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Interview: How We Met, Left Osun Roads In 2018 – Engr. Salami, Fmr. Commissioner for Works Speaks

ngr. Kazeem Salami (FNICE) is a civil engineer by profession. He is a former General Manager of Osun Road Maintenance Agency and former Commissioner for Works and Transport in the State of Osun. He provides insightful information on the Gbongan-Akoda and Osogbo-Ikirun-Ilaodo road embarked upon by the administration of Ogbeni Rauf Aregbesola and being continued…”
September 25, 2021 10:09 am

ngr. Kazeem Salami (FNICE) is a civil engineer by profession. He is a former General Manager of Osun Road Maintenance Agency and former Commissioner for Works and Transport in the State of Osun. He provides insightful information on the Gbongan-Akoda and Osogbo-Ikirun-Ilaodo road embarked upon by the administration of Ogbeni Rauf Aregbesola and being continued by Governor Adegboyega Oyetola. Excerpt:

How was the state of Osun roads before and during the administration of Ogbeni Rauf Aregbesola?

Comparing the state of roads in Osun before the coming of Ogbeni Rauf Aregbesola to what they were in his administration is like comparing hell to heaven.  Before Aregbesola came, a five years old boy in the state of Osun would tell you the deplorable condition of virtually all the roads in Osun. The drainage works then were used to be constructed with block walls of two coats, and the maximum thickness of asphaltic surface was just 37.5mm. With that quality, the roads would not last more than a year or two. But when Ogbeni came, the whole scenario changed. For drainage work, we started the construction of concrete both sides of different sizes depending on the topography and terrain of the area and the volume of water design for the drainage work.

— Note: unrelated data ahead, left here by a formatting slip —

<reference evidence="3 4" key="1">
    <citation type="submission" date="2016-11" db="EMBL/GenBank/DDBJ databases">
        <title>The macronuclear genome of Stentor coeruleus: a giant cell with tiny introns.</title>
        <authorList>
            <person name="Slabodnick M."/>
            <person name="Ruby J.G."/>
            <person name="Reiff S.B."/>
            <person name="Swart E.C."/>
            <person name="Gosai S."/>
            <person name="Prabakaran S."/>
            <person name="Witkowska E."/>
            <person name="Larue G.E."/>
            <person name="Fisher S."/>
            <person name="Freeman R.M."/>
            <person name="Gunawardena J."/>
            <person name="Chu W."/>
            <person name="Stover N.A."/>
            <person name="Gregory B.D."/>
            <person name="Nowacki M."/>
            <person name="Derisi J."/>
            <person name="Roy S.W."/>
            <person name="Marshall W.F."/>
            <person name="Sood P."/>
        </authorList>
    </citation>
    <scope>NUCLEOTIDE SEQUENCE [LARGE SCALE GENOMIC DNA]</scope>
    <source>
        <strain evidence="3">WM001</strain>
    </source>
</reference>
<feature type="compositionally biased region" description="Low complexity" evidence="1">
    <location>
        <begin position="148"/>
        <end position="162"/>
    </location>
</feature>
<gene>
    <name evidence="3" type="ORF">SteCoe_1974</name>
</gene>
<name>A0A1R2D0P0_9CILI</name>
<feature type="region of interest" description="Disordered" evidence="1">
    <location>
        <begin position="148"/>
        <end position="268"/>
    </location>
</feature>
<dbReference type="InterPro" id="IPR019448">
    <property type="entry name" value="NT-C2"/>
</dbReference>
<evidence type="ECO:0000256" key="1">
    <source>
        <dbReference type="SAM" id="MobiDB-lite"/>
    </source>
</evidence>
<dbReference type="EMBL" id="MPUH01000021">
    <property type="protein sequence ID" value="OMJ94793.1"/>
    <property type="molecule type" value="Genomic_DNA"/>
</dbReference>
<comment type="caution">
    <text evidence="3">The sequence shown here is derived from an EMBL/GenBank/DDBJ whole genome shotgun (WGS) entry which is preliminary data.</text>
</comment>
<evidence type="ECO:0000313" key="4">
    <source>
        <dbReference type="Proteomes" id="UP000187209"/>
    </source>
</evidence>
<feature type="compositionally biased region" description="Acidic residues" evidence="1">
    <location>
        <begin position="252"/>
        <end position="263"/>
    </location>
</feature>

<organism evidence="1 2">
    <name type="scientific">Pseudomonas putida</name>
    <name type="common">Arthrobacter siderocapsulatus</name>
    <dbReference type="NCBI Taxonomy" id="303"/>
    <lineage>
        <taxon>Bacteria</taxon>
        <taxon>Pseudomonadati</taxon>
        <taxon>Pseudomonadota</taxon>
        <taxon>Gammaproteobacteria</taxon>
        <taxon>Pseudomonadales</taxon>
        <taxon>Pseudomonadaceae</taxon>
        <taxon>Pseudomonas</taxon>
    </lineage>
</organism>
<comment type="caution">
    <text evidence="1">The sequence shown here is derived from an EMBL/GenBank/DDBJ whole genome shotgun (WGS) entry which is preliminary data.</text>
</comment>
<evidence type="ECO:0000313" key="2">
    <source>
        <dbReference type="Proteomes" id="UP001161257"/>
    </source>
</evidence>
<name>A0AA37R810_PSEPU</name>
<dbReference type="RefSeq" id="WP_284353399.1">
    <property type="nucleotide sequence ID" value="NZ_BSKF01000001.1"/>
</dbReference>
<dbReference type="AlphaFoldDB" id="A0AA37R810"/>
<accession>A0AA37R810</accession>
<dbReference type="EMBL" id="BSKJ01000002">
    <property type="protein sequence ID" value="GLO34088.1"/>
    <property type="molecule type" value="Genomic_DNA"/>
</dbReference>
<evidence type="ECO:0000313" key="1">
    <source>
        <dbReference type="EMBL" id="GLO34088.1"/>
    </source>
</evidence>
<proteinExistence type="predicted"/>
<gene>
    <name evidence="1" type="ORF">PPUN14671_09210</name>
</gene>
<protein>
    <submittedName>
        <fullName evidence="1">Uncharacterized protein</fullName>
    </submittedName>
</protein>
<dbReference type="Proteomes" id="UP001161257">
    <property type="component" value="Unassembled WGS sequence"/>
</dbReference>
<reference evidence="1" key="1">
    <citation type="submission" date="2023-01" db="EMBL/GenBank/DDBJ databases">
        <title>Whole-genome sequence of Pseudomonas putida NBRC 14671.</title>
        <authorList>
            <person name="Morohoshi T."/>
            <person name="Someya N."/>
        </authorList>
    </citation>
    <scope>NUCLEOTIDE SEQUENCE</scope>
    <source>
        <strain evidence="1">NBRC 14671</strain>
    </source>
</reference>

Before commencement of any rehabilitation/construction works, Osun engineers were always directed to carry out reconnaissance survey to find out the type of road furniture that would be provided which will last for minimum of 25 to 30 years. Aregbesola’s administration started with township roads, intercity roads, intracity roads, selected roads and a lot of capital projects (gigantic projects). These were projects that really needed massive demolition, changing of alignments and provision of full furniture on the roads.

 There were also rural roads under the O’RAMP (Osun Rural and Accessibility Project) being financed by World Bank after the government had paid some counterpart funds. About 500km length of rural roads were constructed all over the state to ease transportation of farm produce from various farms to cities by the farmers. Furthermore, Ogbeni administration embarked on the rehabilitation of 10km roads per local governments which were supervised by the Ministry of Works and Ministry of Local Government. They were being monitored by Bureau of Social Services (BOSS).